GoDaddy

GoDaddy

GoDAddy spent nearly an entire day trying to restore service to their millions of customers. The hosting giant supposedly fell prey to hackers and sent the company into a tailspin trying to get service restored. Once service was restored to the customers, GoDAddy Interim CEO issued a statement in which he said that the “service outage was not caused by external influences. It was not a “hack” and it was not a denial of service attack (DDoS). We have determined the outage was due to a series of internal network events that corrupted router data tables. Once the issues were identified, we took corrective actions to restore services for our customers and GoDadd.com.” He assured customers that their data was never compromised and that there was no risk to customer data.

Too Many to Count

While they were working on getting the servers back up and running, GoDaddy continued to update their progress via its Twitter account. It seems that this disruption affected literally millions of websites. It is very difficult to assess the actual damage that occurred because GoDaddy not only hosts websites, they also register domain names; these are in excess of 50 million and these could have been affected by the outages. When you look at the large numbers the company provides web based services for, they really had everything restored quickly. The question remains if it will be enough to help customers feel secure. There could be substantial losses and GoDaddy could be sweeping up behind this mess for some time. It’s a larger picture than just getting the network back online, they are going to be facing many questions pertaining to customer service, its reliability and its security infrastructure.

Prior Problems with GoDaddy

GoDaddy has had several PR disasters of late. Of course there have been their now famous Super Bowl ads that many have felt crossed the line and ended up having some negative repercussions. And their former CSO Bob Parsons was blasted for his notorious elephant safari. More recently controversy surfaced due to its temporary support for “Stop Online Piracy Act” or SOPA. The company was boycotted and finally had to withdraw their support for this controversial bill. Most of these controversies did not have too big of an effect on their sales, but this massive loss of service to millions of customers, largely small businesses, may have different results. The problem is not so much that the problem occurred to begin with – but that there was no emergency plan that kept everyone in business while they fixed the error.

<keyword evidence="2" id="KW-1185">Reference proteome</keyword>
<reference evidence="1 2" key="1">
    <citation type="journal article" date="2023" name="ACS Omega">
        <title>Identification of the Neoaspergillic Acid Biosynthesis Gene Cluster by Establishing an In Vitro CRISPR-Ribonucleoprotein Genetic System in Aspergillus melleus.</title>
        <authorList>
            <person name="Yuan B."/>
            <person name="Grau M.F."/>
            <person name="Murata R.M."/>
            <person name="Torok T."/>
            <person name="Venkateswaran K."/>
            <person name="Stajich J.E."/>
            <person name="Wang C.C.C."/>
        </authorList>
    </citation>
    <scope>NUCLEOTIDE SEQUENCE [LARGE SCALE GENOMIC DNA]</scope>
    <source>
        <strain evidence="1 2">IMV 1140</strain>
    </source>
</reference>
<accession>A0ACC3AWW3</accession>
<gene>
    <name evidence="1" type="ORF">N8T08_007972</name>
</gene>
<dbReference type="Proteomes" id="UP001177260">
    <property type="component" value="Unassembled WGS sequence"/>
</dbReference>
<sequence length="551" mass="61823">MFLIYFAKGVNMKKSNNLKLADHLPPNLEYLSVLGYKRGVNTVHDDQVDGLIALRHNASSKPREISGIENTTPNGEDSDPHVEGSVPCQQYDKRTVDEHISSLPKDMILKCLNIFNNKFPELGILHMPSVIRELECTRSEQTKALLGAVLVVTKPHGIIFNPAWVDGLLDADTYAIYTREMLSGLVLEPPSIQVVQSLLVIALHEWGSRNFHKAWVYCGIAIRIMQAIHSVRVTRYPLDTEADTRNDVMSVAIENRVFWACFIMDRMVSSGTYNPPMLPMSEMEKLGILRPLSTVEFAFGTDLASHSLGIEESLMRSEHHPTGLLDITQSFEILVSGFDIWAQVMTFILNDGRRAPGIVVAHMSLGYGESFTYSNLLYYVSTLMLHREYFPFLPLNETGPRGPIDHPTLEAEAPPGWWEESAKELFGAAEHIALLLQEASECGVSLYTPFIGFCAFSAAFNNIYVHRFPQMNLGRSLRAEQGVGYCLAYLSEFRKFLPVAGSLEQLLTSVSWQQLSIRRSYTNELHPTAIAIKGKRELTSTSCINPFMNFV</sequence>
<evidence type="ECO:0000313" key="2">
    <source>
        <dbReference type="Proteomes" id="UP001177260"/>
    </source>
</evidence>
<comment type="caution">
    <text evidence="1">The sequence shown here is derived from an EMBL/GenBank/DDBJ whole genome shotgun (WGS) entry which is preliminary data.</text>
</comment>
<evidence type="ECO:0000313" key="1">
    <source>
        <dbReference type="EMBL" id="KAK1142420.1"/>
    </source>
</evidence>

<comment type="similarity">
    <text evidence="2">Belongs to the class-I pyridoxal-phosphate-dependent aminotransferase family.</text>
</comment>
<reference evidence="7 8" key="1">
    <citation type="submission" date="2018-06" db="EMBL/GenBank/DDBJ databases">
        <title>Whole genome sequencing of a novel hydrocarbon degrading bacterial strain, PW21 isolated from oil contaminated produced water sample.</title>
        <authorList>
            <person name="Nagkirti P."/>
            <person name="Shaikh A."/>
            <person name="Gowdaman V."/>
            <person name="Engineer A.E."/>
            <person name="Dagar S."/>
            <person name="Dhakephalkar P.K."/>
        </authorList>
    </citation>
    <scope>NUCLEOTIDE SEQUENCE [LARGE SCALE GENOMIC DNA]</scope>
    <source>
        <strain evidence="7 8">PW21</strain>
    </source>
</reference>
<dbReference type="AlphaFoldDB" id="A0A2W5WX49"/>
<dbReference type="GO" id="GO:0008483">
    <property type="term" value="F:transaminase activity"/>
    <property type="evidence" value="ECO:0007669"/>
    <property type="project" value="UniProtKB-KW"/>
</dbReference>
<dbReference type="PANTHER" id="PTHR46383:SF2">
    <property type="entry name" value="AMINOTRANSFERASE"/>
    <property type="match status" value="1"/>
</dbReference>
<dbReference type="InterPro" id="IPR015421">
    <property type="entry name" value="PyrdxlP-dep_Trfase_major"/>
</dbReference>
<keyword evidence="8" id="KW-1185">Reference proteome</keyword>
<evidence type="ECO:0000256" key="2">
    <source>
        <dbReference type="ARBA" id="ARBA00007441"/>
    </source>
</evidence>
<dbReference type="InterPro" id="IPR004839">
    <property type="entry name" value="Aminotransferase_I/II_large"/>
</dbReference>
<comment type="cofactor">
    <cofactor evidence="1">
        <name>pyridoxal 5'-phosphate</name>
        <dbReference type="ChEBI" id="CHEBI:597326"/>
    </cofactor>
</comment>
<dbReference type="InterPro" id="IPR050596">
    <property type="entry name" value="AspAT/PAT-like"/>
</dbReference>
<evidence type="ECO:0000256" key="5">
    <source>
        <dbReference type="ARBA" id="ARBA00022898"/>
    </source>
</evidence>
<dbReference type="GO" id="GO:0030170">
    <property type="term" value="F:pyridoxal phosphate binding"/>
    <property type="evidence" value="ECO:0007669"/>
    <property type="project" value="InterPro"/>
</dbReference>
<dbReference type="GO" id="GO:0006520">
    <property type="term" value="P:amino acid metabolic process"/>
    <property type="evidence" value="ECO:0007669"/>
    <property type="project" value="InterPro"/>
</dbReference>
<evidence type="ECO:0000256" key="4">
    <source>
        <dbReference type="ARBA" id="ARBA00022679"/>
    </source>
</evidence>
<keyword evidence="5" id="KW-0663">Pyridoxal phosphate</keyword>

Are DNS Servers Safe?

A web host is expected to keep their sites online. Companies that host DNS servers, ones which connect an IP address and a domain name should be able to ensure that when someone visits Google traffic gets directed to the right web server. The inexpensive price is not all that important, and for that matter, neither is Super Bowl commercials. What is important is that the more than 10 million customers are comfortable purchasing domain names from the host. People also want to feel like they can recommend the server to friends and acquaintances. But if the company cannot perform basic DNS functions reliably, it could be the end of what appeared to be a successful run.

Whether the crash was the result of an attack; or if it was not a “result of outside influences” does not matter. The problem is that customers will feel that it is no longer a trustworthy DNS server. Many are shocked that the entire network was susceptible to being taken down. That’s a scary thought really, when you consider that they have 9 server facilities scattered around the world. It is a reminder to us all of how vulnerable networks really are.

Social Media Connection

During this crisis, GoDaddy limited their communication with customers to social media sources. Specifically they used Twitter to send out short messages informing followers of the status of restoring power. Once all this has settled they will have to be completely transparent about this incident and any weaknesses in their own security practices that allowed it to happen. That will not put lost money back into business owner’s pockets, but it could be what makes or breaks the company. They will have to be ready to provide adequate answers to angry customers and any long term residual costs that may occur.